On Saturday, March 21, from 9 a.m. to 1 p.m., PNWU’s Global Health Club, in collaboration with OurGanda, will host “The Weight of Water” live on the PNWU campus. The free event aims to promote awareness about water disparities in Uganda — as well as other countries — and raise money to help provide western Ugandan villages with clean water.
“The Weight of Water” will feature a variety of fun and interactive games and challenges, including relay races and obstacle courses for adults and kids, raffles and prizes. Free coffee and pastries, as well as commemorative water bottles, will be available for participants, and food trucks will be on-site. In anticipation of the event, we joined Catherine Le, PNWU’s Global Health Club vice president, to discuss her interest in global health, her experiences with global health disparities, and the challenges currently facing countless people throughout the world.
What inspired your interest in global health?
I have always been interested in global health, particularly of those in impoverished countries. The health disparities around the world can range so widely from shortage of medical access to shortage of water, and I want to help diminish that disparity.
I love learning about other countries’ healthcare systems. I have studied abroad to India, Thailand, and recently visited Uganda, to specifically study the healthcare in those countries.
As a future healthcare provider, one of my main goals is to partner with local non-profit organizations in impoverished countries to help them utilize their resources in sustaining a higher quality of life. There are hundreds of healthcare issues among the impoverished countries and we could help reduce them, even if we started with one simple task, such as coming up with a solution for clean water in a village.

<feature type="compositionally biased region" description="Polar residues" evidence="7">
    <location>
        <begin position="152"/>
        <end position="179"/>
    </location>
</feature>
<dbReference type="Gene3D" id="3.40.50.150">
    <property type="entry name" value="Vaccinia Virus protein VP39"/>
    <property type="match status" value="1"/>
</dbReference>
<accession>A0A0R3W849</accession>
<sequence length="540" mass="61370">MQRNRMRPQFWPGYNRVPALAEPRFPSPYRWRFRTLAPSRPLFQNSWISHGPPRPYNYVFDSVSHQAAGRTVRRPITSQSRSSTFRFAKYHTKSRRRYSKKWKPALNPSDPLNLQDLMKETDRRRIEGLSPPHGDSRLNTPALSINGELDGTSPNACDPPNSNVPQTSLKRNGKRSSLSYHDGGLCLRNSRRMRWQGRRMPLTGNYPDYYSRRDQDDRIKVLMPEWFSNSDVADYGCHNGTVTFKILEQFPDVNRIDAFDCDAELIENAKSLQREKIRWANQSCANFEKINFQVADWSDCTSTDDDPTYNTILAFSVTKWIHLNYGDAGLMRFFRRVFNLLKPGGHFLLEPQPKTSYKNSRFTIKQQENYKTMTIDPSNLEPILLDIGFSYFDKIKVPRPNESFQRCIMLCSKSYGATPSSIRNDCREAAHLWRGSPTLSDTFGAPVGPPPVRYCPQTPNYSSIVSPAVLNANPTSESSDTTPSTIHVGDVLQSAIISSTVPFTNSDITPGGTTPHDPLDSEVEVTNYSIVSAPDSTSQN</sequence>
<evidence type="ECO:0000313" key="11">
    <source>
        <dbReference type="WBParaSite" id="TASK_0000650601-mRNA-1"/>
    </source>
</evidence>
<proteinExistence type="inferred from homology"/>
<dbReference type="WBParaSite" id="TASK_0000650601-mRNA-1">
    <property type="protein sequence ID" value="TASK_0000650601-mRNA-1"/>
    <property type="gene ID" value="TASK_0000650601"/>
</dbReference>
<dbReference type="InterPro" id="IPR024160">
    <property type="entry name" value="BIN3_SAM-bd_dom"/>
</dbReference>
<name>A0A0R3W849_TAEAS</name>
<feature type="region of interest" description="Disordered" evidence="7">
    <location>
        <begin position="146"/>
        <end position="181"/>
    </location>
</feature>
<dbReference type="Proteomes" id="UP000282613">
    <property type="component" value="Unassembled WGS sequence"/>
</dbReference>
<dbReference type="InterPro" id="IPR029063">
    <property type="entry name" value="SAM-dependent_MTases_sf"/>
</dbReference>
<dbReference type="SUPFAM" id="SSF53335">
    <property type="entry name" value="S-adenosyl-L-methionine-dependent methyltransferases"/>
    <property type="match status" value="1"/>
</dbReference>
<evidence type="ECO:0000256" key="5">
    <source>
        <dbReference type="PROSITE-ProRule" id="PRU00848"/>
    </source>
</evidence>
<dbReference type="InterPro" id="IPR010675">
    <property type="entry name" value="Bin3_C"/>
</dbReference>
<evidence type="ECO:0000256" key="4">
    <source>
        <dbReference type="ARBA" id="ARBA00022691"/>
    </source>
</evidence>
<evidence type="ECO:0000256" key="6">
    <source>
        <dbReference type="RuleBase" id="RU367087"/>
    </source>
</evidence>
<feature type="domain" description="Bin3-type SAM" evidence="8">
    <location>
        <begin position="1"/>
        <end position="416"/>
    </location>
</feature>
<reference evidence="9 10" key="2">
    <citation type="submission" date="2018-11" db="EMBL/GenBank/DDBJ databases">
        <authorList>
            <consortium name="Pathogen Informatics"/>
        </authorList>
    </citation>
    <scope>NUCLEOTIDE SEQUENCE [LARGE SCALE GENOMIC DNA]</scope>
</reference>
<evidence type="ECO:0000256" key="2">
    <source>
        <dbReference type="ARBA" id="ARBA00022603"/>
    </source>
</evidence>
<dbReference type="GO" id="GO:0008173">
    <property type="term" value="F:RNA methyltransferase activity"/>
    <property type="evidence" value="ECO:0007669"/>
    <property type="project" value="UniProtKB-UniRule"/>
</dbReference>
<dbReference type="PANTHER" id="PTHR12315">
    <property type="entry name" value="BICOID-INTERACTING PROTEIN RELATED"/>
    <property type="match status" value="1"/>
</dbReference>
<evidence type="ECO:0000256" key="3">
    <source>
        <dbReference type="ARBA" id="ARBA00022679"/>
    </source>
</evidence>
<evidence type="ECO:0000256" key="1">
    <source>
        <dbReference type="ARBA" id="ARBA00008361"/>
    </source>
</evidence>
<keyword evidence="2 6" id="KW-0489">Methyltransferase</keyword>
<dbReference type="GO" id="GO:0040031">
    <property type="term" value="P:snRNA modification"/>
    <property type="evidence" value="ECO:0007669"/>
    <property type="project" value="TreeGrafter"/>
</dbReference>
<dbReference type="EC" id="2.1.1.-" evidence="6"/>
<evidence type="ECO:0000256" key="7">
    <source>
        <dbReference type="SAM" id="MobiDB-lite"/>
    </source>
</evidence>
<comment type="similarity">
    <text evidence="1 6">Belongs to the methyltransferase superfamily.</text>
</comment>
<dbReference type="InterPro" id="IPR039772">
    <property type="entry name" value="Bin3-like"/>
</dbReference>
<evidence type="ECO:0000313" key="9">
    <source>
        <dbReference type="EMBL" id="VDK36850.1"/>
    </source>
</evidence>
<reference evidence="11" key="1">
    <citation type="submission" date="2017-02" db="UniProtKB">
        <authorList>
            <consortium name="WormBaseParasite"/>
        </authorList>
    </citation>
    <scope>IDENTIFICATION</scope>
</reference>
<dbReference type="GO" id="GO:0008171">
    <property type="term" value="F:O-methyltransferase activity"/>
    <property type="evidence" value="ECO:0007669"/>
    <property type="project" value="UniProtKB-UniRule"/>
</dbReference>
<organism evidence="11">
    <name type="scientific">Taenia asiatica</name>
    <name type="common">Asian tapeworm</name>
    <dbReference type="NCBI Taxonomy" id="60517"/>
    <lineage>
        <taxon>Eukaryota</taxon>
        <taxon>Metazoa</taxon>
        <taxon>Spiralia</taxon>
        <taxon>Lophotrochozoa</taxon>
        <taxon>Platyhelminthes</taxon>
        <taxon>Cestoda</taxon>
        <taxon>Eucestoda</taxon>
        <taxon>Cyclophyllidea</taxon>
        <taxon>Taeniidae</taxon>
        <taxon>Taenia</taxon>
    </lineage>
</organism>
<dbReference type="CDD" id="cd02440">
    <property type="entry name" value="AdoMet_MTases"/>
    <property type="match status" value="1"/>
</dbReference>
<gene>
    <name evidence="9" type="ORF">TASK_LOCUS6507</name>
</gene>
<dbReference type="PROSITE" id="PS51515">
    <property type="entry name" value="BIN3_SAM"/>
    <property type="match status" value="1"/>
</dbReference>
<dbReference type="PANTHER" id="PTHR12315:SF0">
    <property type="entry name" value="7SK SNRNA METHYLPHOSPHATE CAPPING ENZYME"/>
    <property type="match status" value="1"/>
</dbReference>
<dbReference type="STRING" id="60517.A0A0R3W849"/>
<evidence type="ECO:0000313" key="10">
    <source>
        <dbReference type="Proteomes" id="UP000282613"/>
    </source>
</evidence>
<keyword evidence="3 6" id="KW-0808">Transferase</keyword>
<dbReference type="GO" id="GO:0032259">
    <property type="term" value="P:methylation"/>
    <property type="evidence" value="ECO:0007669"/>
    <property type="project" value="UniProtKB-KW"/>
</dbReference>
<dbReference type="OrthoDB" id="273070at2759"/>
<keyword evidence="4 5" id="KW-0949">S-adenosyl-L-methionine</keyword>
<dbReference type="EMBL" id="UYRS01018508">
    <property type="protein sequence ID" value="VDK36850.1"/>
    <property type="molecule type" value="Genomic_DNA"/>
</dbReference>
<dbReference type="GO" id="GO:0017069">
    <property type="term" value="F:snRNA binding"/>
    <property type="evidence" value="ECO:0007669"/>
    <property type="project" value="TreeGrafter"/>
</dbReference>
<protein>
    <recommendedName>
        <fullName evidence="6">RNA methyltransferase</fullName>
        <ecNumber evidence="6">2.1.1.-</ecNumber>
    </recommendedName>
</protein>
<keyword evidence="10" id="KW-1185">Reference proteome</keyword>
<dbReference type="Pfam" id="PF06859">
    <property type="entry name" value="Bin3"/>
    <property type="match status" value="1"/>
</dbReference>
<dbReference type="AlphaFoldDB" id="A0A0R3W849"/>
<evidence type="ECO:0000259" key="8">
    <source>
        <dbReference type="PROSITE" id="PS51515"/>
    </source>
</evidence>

Why should people participate in “The Weight of Water” event?
It’s a wonderful cause!
The non-profit organization, Ourganda, is comprised of a team full of such selfless people that want to do nothing more than help others. They started this organization in Uganda as an orphanage many years ago, and have recently expanded to provide a mobile medical clinic to villages around the Bundibugyo district, where the nearest clinic facility can be more than 50 miles away.
Right now, the biggest need in the villages they serve is clean water. The Ugandan women are traveling on foot for more than 10 miles per day — everyday — to obtain water from a source that most likely is not clean. One of the villages I visited this past summer was collecting drinking water from a nearby ditch that collects water when it rains. The water was nowhere near transparent, and I couldn’t imagine drinking it myself.
The goal of this event is to raise awareness and money to build a water well near the villages so that people will have access to clean water.
Why are events like this so important for our university to participate in?
At PNWU, becoming a future physicians doesn’t just happen through books. We’re here to learn about resilience, compassion, and helping others, whomever and wherever they are, through experiences.
I think this event will help bring awareness and gratitude to our campus of the resources we are so fortunate to have.
What do you hope “The Weight of Water” accomplishes?
I just want to raise awareness of the lack of resources that people in impoverished countries face and struggle through every day of their lives.
We take the small things and necessities for granted every day, and I don’t think that many people realize it. I want people to leave this event more aware of the resources they have access to, and more mindful of their usage.